The first two years of the James Franklin era have produced modest results for Penn State.
The Nittany Lions have gone 14-12 overall, posted a 6-10 record in Big Ten play and won the 2014 Pinstripe Bowl since Franklin took over. But the former Vanderbilt coach is a combined 0-6 against Michigan, Michigan State and Ohio State and Penn State’s best result in the Big Ten East was last year’s fourth-place finish.
Evaluating Franklin’s job thus far is tricky. Penn State plays in the tougher Big Ten division and was still feeling the aftershocks from the Jerry Sandusky scandal when Franklin came to Happy Valley. On the other hand, Franklin had a talented quarterback in Christian Hackenberg. But the former 5-star recruit only regressed under Franklin. The Nittany Lions looked to have turned a corner last October, but ended the season on a four-game losing streak, including a 24-17 loss to Georgia in the Gator Bowl.
Franklin’s first two seasons have likely left Penn State fans yearning for more and his third year could be a pivotal one for the program. With the NCAA punishments from the Sandusky scandal fading away, is it time for Penn State to finally get back on its feet?
How much pressure should be placed on the third-year coach? Here’s a breakdown of what to expect from the Nittany Lions this season:
Plenty of talent returning
Penn State returns nine offensive starters, the most in the Big Ten, and five defensive starters. The headliners on Penn State’s offense will be sophomore running back Saquon Barkley and leading receivers Chris Godwin, DaeSean Hamilton and Saeed Blacknall. Barkley finished third in the Big Ten last season with 1,076 yards on the ground, while Godwin finished second in the conference with 1,101 receiving yards.
Penn State’s most glaring weakness also should improve in 2016. The program returns six offensive linemen who earned significant playing time last season, but also played for a unit that resembled a turnstile far too often. As the 2015 season proved, it might not matter who is behind center if Penn State’s protection doesn’t improve next season. The experience counts for something and Penn State’s offensive line shouldn’t be an embarrassment like it was a year ago.
Defensively, Penn State will have a bit more work to do. The particular weak spot could be along the defensive line. Carl Nassib, Austin Johnson and Anthony Zettel have all departed, leaving redshirt junior Garrett Sickels as the lone returning starter in the trenches. Defensive tackles Antonie White and Parker Cothren and defensive end Torrence Brown appear to be the favorites to fill in the holes.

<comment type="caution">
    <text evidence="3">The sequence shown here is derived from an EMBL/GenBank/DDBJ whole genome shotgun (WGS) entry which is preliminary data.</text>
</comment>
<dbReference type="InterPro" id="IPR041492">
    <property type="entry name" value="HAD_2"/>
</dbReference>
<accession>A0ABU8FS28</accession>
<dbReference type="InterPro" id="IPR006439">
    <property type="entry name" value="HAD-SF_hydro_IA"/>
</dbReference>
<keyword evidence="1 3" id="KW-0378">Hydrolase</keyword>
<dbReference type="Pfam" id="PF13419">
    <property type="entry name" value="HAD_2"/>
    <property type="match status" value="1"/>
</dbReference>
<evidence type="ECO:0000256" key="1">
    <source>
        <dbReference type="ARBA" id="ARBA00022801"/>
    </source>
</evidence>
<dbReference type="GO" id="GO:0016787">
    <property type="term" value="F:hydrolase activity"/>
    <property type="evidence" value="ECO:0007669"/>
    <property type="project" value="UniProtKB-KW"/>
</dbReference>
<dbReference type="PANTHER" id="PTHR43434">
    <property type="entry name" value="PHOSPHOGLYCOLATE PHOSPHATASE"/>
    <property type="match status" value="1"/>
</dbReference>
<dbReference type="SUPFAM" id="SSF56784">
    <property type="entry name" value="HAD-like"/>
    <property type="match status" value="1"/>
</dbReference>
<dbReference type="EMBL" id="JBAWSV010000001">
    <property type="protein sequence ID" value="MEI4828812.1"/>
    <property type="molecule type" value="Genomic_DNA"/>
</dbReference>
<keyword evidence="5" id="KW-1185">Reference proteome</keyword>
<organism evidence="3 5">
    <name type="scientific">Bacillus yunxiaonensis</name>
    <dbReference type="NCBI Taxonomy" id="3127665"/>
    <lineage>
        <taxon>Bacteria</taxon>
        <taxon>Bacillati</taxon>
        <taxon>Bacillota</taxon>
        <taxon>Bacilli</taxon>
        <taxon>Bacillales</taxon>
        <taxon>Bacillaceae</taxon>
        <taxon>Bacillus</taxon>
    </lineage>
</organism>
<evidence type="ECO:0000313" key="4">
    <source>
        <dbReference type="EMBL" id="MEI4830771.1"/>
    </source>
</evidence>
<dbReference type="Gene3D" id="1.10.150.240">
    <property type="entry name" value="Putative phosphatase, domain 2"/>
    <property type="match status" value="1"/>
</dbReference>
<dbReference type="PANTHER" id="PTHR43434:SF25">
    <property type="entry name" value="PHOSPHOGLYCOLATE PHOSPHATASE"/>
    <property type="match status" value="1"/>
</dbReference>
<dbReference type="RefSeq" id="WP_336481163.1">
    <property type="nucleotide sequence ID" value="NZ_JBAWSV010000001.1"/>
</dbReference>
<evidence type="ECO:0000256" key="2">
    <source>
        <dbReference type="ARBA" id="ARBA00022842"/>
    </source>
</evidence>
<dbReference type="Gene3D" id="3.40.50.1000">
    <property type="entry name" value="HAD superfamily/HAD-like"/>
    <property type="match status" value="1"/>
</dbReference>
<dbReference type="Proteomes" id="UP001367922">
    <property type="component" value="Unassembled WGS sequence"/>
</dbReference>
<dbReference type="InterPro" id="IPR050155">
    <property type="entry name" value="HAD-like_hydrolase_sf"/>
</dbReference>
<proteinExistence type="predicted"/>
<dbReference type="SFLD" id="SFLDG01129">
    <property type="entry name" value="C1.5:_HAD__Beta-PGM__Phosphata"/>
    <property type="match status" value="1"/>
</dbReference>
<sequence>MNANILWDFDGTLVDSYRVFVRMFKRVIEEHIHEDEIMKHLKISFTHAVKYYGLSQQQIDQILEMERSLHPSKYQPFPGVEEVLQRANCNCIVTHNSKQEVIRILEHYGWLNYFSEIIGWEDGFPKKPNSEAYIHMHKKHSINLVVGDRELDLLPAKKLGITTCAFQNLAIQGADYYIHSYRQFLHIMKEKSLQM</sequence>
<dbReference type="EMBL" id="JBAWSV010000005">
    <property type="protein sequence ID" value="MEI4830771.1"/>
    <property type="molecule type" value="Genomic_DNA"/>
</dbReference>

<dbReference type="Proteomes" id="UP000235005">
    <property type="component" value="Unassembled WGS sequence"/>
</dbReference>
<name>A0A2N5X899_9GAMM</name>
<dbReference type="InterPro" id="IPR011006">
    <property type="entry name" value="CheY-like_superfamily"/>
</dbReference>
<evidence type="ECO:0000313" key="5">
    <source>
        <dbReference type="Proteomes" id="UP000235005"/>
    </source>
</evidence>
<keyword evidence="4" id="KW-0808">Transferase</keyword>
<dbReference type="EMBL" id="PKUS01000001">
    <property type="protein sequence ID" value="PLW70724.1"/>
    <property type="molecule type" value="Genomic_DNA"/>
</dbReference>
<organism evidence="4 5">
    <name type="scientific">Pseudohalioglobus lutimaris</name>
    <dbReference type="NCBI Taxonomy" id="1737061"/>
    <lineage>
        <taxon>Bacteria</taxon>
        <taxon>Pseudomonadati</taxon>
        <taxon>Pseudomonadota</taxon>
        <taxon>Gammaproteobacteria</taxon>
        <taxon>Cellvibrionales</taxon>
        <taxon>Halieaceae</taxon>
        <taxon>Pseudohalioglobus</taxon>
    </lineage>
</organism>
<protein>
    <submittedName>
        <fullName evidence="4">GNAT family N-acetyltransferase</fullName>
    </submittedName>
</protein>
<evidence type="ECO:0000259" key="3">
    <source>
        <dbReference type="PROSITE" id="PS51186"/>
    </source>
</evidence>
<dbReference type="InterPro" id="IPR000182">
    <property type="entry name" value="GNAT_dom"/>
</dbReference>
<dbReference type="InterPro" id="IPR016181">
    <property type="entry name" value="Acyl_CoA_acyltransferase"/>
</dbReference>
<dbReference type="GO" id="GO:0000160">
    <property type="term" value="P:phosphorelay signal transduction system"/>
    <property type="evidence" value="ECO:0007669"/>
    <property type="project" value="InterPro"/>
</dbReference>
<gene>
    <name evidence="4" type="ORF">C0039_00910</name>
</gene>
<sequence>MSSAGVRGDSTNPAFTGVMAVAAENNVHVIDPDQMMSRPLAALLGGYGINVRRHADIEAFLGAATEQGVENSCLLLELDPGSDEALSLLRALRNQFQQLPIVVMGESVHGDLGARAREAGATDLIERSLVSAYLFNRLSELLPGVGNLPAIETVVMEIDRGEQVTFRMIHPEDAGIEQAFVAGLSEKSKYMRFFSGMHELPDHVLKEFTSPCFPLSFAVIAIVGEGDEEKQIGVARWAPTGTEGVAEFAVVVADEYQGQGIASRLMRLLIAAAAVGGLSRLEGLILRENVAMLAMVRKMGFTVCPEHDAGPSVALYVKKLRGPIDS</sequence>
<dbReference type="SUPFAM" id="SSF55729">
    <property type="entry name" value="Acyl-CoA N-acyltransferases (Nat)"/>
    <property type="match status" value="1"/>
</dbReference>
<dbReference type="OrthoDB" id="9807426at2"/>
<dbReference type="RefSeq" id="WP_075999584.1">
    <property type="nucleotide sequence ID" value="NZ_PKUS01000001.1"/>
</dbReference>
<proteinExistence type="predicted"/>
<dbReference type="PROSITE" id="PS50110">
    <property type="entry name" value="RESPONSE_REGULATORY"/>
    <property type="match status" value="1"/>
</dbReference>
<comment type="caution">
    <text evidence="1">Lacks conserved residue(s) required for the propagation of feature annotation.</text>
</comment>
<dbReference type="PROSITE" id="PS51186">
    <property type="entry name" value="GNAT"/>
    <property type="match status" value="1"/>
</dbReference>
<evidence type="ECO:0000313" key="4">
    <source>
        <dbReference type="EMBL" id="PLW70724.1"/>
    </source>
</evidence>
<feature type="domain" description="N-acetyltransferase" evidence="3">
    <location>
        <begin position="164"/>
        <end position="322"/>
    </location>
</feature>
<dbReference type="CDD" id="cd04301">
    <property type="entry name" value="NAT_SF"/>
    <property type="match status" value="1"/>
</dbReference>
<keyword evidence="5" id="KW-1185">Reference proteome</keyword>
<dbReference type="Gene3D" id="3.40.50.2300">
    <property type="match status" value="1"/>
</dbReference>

The linebacking corps will be anchored by Brandon Bell and the Nittany Lions return three starting defensive backs to a group that finished third in the Big Ten in pass defense.
The talent is certainly evident and Franklin will have plenty of familiar faces to build around.
Whether Hackenberg’s tenure at Penn State is viewed as good, bad or misunderstood, the only certainty is that it’s over. Penn State must find a quarterback who can facilitate an offense loaded with quality skill position players. The starting quarterback will also be tasked with running new offensive coordinator Joe Moorhead’s no-huddle, spread offense that achieved plenty of success at Fordham.
The candidates vying for the starting job include redshirt sophomore Trace McSorley and redshirt freshman Tommy Stevens.
McSorley is the only quarterback with playing experience. He completed 20 passes for 185 yards and two touchdowns as a backup last season. McSorley replaced an injured Hackenberg during Penn State’s bowl game, throwing for 142 yards and two touchdowns in the losing effort. He tore it up during Penn State’s spring game, racking up 281 yards and four touchdowns. He finished the spring as the favorite to earn the starting job.
Stevens was rated as the No. 21 dual-threat quarterback nationally in the Class of 2015, but sat out the entire 2015 season. He played sparingly with the first team during the Blue-White scrimmage, completing 10 passes for 100 yards during the game.
McSorley might have the edge thanks to a strong spring, but the competition remains open entering fall practice.
The Big Ten East is still a beast
Penn State’s biggest problem might be that the three big brothers in the Big Ten East aren’t going away. Michigan and Ohio State could be poised for a College Football Playoff run, while Michigan State should be respectable once again as Mark Dantonio attempts to reload the roster on the fly.
The Nittany Lions didn’t even come close to beating those three teams last season and their closest margin of defeat was a 12-point home loss to the Wolverines. Franklin will have to win at least one game against the three divisional titans this time around. The good news is both Ohio State and Michigan State come to Pennsylvania this year.
The rest of Penn State’s schedule is manageable. Penn State should be favored against Kent State, Pittsburgh and Temple during non-conference play while the new quarterback gets his feet wet. Of course, the expectation will be for Franklin’s Lions to be 3-0 entering its Sept. 24 trip to Ann Arbor. Penn State also plays four of five at home during the middle of the season, but will also host the defending Big Ten West champs, Iowa, during that span.
Franklin’s pressure meter: 6/10
Yes, playing in the Big Ten East does Penn State no favors. But the NCAA sanctions are pretty much gone and Franklin will have a ton of starters returning offensively. Developing a quarterback will be crucial, but an eight or nine win season could be feasible. Anything less could put Franklin on the hot seat for 2017.